What will we say in 90 years about the 30 Guantanamo prisoners asking Obama & Congress for their civil rights? These people, most are innocent, are choosing the torture of force-feeding instead of the long languishing torture of prison without cause.
Jewish scriptures proclaim, “Choose Life so that you and your children can live.” The baby birds that flap and tumble and chirp outside my window eat ravenously. They have their answer. The summer winds blow hot this year. Cuba is far away, and Guantanamo is a nightmare that I choose to ignore. “What does our God require of me?”
by Minga Claggett-Borne
Whatever was Djhokhar Tsarnaev thinking-- accused of setting off homemade bombs on April 15? It’s baffling. Here is a teenager, deeply wounded, isolated from all he knew, and now in police lock-down. I did meet him a few times when he was 16 at the Cambridge high school. Djhokhar grew up in Massachusetts where “all the kids are above average.” (as said by Garrison Keillor). His fate is wrapped up with the fate of hundreds of injured people. I do not excuse what he did.
When my curious sons entered high school, I was shocked at the danger exposed to them: the hazing, the used needles, the assaults. In 2005 I woke up from a daydream that the US is a safe and law-abiding society. Like ice cubes down a sweaty back I realized our cities can be a war zone for teenagers. My son was harassed by gangs after school: he was intimidated and paralyzed. He escaped physically in one piece, but his inner landscape was scarred.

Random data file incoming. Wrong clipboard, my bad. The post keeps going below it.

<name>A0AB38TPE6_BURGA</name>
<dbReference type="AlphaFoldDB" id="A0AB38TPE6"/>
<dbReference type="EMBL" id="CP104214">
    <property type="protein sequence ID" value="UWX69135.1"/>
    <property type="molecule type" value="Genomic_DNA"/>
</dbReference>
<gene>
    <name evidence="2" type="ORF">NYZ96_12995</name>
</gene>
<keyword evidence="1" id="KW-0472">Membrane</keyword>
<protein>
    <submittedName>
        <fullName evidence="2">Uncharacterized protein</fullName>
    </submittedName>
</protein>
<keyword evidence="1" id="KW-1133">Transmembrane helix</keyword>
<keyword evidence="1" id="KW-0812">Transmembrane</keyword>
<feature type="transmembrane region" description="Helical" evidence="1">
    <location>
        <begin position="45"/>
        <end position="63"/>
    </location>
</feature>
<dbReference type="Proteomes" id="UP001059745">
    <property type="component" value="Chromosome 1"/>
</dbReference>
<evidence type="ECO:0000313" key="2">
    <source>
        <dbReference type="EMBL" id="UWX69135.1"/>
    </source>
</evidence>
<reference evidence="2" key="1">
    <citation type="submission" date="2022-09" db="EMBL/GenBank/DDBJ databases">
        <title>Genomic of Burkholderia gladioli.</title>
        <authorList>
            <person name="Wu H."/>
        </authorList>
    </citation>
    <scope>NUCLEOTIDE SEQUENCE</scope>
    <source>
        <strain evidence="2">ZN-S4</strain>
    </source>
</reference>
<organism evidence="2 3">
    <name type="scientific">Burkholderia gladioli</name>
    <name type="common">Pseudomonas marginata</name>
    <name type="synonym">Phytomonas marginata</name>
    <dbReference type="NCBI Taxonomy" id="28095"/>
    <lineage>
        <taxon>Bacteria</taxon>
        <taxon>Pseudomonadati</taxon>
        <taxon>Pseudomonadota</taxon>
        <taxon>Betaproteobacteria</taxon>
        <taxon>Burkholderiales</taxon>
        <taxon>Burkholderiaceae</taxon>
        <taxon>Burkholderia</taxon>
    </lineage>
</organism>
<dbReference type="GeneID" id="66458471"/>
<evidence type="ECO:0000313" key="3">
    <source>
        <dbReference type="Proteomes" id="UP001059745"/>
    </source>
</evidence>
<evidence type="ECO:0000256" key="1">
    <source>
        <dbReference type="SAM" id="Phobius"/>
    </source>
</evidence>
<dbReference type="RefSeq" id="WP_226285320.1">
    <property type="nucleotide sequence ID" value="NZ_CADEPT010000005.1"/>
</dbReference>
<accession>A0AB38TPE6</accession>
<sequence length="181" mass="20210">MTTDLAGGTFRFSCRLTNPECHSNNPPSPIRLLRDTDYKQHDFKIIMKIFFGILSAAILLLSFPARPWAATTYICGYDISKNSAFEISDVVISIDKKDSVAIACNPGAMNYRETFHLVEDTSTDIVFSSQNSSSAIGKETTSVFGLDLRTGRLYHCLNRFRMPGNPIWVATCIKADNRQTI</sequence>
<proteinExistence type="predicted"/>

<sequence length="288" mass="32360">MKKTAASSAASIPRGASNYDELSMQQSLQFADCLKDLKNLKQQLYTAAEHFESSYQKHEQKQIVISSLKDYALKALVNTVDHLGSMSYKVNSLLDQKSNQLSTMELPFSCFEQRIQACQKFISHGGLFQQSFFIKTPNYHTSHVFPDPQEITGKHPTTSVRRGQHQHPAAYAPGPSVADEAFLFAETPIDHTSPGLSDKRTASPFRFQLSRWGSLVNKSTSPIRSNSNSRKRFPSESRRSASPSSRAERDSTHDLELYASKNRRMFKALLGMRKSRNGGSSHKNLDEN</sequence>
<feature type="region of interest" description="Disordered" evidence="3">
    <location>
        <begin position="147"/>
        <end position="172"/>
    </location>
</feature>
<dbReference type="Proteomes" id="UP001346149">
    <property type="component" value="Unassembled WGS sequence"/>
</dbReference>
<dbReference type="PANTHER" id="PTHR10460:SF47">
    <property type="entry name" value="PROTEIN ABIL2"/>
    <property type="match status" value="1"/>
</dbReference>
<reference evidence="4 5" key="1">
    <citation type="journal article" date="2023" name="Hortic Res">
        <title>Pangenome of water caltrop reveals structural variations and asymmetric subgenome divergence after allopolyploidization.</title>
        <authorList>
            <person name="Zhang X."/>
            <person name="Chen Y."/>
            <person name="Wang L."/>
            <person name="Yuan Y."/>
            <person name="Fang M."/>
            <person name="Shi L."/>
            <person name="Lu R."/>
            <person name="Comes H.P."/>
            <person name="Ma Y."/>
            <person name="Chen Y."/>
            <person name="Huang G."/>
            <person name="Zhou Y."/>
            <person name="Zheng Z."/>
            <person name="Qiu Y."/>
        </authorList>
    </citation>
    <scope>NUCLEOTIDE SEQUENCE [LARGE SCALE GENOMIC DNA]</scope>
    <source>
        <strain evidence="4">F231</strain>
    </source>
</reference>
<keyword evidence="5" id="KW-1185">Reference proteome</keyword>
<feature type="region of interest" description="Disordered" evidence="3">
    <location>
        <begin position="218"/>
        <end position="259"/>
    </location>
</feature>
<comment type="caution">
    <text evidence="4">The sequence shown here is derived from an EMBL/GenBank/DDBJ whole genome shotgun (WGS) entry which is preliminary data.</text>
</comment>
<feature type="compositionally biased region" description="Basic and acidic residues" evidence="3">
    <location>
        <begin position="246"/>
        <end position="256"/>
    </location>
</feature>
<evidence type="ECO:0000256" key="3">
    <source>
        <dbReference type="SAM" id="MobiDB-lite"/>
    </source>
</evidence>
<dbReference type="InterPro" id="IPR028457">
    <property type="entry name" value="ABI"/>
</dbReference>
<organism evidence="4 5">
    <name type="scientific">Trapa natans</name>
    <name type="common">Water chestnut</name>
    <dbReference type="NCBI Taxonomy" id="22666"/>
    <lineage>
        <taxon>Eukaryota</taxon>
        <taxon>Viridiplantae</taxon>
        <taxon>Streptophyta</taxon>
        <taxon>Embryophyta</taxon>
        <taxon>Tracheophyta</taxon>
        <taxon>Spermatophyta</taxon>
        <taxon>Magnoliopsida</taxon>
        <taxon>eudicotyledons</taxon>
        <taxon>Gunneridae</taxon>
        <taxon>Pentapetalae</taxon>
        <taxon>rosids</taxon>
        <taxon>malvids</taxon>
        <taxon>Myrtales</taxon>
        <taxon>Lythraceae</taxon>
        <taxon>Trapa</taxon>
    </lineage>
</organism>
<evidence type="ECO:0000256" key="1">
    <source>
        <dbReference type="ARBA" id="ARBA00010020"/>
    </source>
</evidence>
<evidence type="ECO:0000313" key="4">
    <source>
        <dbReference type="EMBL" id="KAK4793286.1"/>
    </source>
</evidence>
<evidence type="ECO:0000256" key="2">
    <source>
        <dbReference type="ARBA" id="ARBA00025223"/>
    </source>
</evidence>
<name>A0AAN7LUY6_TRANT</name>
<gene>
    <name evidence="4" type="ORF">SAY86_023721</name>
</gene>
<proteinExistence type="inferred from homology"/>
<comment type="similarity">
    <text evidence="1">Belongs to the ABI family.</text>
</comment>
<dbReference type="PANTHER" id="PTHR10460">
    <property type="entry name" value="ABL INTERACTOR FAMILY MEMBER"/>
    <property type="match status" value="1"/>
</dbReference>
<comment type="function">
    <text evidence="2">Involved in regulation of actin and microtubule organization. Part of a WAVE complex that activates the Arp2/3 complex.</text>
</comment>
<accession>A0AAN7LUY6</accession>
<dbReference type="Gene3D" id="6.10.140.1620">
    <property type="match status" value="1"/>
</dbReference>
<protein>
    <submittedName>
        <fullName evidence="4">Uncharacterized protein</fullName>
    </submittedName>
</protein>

Now after Aurora, CO and Newtown, CT an epiphany strikes me. A major problem of our culture is that Americans murder one another as much as we kill “enemies” overseas. An armed police officer is employed at the high school, where students have been removed for
carrying switchblades. After Kennedy’s assassination Malcolm X famously said, “The chickens have come back to roost.”
You know what I’m saying? These massacres, by and for Americans, show how our young men are addicted to violence. It’s not criminals pulling the trigger-- it’s not the drug dealers, nor the crazies, nor the sociopaths. It’s our children, growing up under the opium of the gun. By 10 years old, Americans learn that problems will get solved if you carry a gun. Our boys are executing the values promoted by the NRA and allowed by the media (TV, games, CDs). It’s Djohkar this time, next time it could be your nephew. Kids have access to guns, and access to making bombs. The hard truth of the Boston bombings is this: we are all complicit.
The effect of mass violence is a people in trauma. Our haunting fear is that our children are at risk in schools, on buses, huge concerts, and now at large sports events. Where is the fierce mother bear icon to protect the defenseless? Imagine a grizzly hunting for berries, and finds her cubs in danger? See her stand rising up on hind legs, bobbing her head-- doing anything to keep her cubs safe.
Christians wait piously inside church, praying for their salvation. At night Godly people lock their cars with a McFlurry shake in hand, hoping not to hear gunfire outside. Will salvation come in church, in the courts, or in the jailhouse? Where can we reverse the gang-busting, trigger-happy attitudes of our young people?
My sons are excelling in college, but did not escape unscathed the initiation rites of teenage cruelty. My sons grew up happily engaging with people like George Zimmerman and Djhokhar Tsarnaev. My sons are constantly living out the question: how can you be a respectful, strong man without being violent or revengeful.
How can we stop accepting violence?
We will talk for months about the Marathon bombings in Cambridge where the two Tsarnaev brothers grew up. Djzokhar, the 19 year old, was a year behind my son in high school. They played volleyball together, my son was the team captain. My older son worked for at a summer job for 3 years with Krystal Campbell whose body was blown up by the bombing. One son knows the accused, the other one knows